How did you find the Diamond Approach?
Finding doesn’t seem to be the right word. I wasn’t looking for a new teacher or a new teaching. I studied Theravada Buddhism and I was very dedicated to this path, to my teacher, and the sangha. Then I heard from a student of the Europe 1 Diamond Approach group about the Ridhwan School. She told me a little bit about inquiry and this aroused my interest. I wanted to learn more about this method and applied for the Europe 2 group and went to my first retreat in 1996 and I felt home at once—no doubt. I felt welcome to be myself and to be interested in being.
When you first started, what was your greatest challenge?
I was raised as a Catholic in Germany and at that time we were mostly taught to listen, obey, and believe. Already as a child I felt a deep longing for a different kind of finding out what is real or true than blind faith. Even though my heart was open to love God, I soon felt disappointed by the Church.
When I came into contact with Buddhism it was wonderful for me that I was invited to explore and study the teaching of the Buddha and prove it. I didn’t have to believe blindly but my experience was part of the path.
The Diamond Approach not only invited me to investigate, to explore and inquire into my experience but to do it with a true open mind—with no goal, open ended and with no final destination. That is for me the most compelling part and is at the same time the most challenging one.
What has kept you engaged with the Diamond Approach teachings?
The role of Hameed Ali (founder of the Diamond Approach) and of the other teachers was very important for me. In Theravada Buddhism the honoring and respect of the monk is an important factor in forming the relationship between student and teacher. It was an important step for me to learn humility and humbleness after years in political movement fighting against authorities and the political establishment. My German history made it difficult for me to trust a leader or a teacher. And I was not happy with the veneration of the Buddhist monks.
With Hameed I got in contact with a new model of teacher. He didn’t call for submission or admiration at all. He was really open and interested in what came up for the student and honored the contributions of their process. There was no call from his side for personal attention. He points to the truth and that’s where he guides the students’ attention. His openness, friendliness and simplicity evoked a deep natural respect and love for him in me and this helped me to learn to trust and follow the teaching full-heartedly. Also the support of my long-term private teacher helped me and still helps me to stay steadfast and open even when I am facing resistances and barriers. This personal relationship that was always guided by the teaching and love for the truth deepened my love and engagement for the teaching. And of course this was, and is, a huge motivation to becoming a teacher of the Diamond Approach.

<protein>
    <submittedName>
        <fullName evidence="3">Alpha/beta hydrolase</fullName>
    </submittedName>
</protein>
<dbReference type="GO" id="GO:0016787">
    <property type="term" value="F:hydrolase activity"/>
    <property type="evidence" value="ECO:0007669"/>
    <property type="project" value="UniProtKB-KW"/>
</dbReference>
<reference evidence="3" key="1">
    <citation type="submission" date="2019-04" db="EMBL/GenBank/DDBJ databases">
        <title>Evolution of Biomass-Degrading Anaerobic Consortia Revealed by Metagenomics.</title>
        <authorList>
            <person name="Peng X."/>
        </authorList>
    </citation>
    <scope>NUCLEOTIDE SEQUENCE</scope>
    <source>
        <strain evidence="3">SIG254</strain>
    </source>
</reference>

What aspect of the teaching is most alive in you right now?
There is a new level of letting go, loss, having no preferences, featurelessness, emptiness, absence that comes to me with the teaching and a deeper understanding of the Freedom Vehicle. It is a new adventure that brings up all the remnants of the ego personality that are not worked through yet and not digested. At the same time it opens me up to an unlimited freedom in being a pure expression of reality and a pure servant of reality without any rejection. It brings me back to the journey with no goal where everything is an expression of True Nature and reality and there is no preference of anything, but just the freedom to be.
What has been the most surprising discovery for you?
It was surprising to me that one of my first workshops as a teacher was about practice. Together with my colleague and friend Tanja we offer practice days in Cologne and I really love this work. We teach meditation; Sensing, Looking and Listening; Five Movements; and inquiry. In the beginning of my own development in the Ridhwan School I saw all the practices only as a preparation for the “real” thing: inquiry and the teaching. Teaching meditation, sensing, and movement practice made it much clearer to me that these practices are very crucial and essential. I learned a lot for my own practice and it stimulates me to put more attention and energy into it.
What advice/encouragement would you offer someone “on the fence” about attending an intro event?
I want to use a Buddhist word that was an invitation to me: Ehipassiko—come and see! Don’t believe, but come and investigate, inquire, and explore what you hear and find out what is true for you. Be curious and feel invited to be wherever you are.
If you could have one wish for humankind, what would it be?
Let’s say yes to each other and to ourselves. Let’s be alert to our projections and our reactivity. Breathe in and out before you act.
Christa Jonas is a teacher of the Diamond Approach in Germany.